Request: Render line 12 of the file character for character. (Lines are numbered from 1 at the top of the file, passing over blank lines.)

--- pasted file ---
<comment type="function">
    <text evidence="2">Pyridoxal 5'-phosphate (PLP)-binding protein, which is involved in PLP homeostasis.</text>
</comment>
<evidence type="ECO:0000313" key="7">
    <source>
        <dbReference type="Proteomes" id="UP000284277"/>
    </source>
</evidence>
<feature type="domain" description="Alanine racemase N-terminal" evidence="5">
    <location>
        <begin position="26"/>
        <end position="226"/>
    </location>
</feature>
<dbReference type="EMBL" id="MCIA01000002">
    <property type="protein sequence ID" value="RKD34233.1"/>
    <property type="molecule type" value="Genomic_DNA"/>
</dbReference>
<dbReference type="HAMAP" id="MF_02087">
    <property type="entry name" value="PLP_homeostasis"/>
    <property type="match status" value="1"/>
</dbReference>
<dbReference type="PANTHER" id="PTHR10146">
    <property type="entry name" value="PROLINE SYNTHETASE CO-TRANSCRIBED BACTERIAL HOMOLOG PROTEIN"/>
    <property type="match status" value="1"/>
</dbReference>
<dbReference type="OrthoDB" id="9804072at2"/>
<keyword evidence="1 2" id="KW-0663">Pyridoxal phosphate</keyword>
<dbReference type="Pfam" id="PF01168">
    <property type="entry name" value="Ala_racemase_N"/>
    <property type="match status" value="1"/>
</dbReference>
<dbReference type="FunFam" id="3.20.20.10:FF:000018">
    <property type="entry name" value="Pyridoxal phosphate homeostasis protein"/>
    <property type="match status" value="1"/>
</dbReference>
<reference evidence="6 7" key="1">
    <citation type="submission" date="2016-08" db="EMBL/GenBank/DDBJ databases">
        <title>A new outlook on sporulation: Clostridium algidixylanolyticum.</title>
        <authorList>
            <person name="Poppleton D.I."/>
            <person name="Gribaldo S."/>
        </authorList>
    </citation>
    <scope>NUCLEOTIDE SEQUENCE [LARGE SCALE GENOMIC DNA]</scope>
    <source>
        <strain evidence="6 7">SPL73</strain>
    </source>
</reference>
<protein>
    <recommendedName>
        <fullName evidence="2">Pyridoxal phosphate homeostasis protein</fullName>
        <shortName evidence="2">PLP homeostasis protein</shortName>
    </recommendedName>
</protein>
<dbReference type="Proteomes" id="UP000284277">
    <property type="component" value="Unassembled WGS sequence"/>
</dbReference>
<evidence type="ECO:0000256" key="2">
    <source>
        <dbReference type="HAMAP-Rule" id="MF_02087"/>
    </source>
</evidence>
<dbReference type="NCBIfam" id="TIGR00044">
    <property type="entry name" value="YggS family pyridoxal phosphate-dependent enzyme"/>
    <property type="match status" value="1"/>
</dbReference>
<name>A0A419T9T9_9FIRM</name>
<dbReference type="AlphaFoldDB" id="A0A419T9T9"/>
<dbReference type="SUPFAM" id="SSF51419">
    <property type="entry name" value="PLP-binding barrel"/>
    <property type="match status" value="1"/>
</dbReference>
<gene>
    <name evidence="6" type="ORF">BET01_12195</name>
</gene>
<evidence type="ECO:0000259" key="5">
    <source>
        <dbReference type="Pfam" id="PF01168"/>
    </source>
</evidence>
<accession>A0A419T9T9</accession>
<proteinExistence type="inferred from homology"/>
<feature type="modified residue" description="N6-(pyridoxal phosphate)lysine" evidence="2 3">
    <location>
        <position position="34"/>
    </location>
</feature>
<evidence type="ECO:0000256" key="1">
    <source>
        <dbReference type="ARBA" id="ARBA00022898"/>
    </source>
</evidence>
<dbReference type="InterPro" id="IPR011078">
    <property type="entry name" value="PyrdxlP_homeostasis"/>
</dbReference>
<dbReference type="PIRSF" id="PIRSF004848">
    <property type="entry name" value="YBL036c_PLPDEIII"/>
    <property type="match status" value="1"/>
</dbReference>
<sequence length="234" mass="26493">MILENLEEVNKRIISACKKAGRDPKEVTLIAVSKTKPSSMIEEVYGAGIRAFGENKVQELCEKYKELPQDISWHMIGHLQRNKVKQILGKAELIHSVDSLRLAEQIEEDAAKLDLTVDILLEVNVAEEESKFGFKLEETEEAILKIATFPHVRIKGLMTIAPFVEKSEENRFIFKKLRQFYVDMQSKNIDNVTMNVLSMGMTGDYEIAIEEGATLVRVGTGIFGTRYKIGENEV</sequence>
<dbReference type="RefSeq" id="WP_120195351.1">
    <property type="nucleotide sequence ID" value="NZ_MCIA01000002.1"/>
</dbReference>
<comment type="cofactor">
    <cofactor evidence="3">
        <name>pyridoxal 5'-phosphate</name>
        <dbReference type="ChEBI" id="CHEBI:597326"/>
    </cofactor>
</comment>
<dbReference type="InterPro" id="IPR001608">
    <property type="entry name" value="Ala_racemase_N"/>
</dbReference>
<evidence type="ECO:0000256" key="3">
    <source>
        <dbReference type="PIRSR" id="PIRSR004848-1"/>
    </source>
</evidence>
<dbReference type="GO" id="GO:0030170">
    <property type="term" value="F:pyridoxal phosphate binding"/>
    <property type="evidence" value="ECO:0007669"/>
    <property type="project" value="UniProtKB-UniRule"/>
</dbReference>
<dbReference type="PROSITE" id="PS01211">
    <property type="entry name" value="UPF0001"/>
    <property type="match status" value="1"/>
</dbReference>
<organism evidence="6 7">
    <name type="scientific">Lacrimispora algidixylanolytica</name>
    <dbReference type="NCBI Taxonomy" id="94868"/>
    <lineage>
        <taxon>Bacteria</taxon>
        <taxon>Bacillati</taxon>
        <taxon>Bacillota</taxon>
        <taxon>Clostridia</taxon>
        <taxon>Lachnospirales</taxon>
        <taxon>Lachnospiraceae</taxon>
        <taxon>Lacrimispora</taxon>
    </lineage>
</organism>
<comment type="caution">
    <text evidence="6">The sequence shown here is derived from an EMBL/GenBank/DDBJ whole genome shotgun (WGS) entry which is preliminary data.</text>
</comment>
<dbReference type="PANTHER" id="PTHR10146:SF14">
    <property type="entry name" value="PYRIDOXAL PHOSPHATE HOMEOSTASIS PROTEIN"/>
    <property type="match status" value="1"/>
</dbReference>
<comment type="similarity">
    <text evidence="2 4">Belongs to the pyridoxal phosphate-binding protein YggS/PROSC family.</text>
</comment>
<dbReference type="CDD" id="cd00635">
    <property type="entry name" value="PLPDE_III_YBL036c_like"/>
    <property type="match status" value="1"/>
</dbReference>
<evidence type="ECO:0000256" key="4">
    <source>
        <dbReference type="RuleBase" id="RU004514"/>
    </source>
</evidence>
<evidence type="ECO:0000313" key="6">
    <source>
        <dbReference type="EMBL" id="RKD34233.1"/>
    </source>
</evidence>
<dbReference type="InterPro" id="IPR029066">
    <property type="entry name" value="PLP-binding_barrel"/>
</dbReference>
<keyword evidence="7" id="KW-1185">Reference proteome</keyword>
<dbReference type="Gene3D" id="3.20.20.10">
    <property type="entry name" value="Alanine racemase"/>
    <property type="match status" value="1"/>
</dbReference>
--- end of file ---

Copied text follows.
        <end position="226"/>